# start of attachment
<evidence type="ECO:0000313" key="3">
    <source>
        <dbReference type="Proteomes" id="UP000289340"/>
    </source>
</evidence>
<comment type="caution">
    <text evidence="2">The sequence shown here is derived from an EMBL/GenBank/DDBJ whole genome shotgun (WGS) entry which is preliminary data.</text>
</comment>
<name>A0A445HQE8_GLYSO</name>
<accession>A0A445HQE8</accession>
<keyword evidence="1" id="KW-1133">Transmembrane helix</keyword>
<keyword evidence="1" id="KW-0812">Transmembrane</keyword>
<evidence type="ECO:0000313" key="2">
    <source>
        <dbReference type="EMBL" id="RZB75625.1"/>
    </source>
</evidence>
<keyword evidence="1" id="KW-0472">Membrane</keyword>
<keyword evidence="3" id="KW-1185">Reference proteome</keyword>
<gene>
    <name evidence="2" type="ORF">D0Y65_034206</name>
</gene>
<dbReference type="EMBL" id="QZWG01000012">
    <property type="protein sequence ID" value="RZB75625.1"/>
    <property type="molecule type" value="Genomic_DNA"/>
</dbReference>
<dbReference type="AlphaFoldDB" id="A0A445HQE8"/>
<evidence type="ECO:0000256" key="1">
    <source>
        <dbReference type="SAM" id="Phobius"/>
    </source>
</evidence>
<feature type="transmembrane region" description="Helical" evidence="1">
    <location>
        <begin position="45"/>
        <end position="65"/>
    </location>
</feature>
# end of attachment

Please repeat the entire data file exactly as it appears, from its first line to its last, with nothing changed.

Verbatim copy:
<evidence type="ECO:0000313" key="3">
    <source>
        <dbReference type="Proteomes" id="UP000289340"/>
    </source>
</evidence>
<comment type="caution">
    <text evidence="2">The sequence shown here is derived from an EMBL/GenBank/DDBJ whole genome shotgun (WGS) entry which is preliminary data.</text>
</comment>
<name>A0A445HQE8_GLYSO</name>
<accession>A0A445HQE8</accession>
<keyword evidence="1" id="KW-1133">Transmembrane helix</keyword>
<keyword evidence="1" id="KW-0812">Transmembrane</keyword>
<evidence type="ECO:0000313" key="2">
    <source>
        <dbReference type="EMBL" id="RZB75625.1"/>
    </source>
</evidence>
<keyword evidence="1" id="KW-0472">Membrane</keyword>
<keyword evidence="3" id="KW-1185">Reference proteome</keyword>
<gene>
    <name evidence="2" type="ORF">D0Y65_034206</name>
</gene>
<dbReference type="EMBL" id="QZWG01000012">
    <property type="protein sequence ID" value="RZB75625.1"/>
    <property type="molecule type" value="Genomic_DNA"/>
</dbReference>
<dbReference type="AlphaFoldDB" id="A0A445HQE8"/>
<evidence type="ECO:0000256" key="1">
    <source>
        <dbReference type="SAM" id="Phobius"/>
    </source>
</evidence>
<feature type="transmembrane region" description="Helical" evidence="1">
    <location>
        <begin position="45"/>
        <end position="65"/>
    </location>
</feature>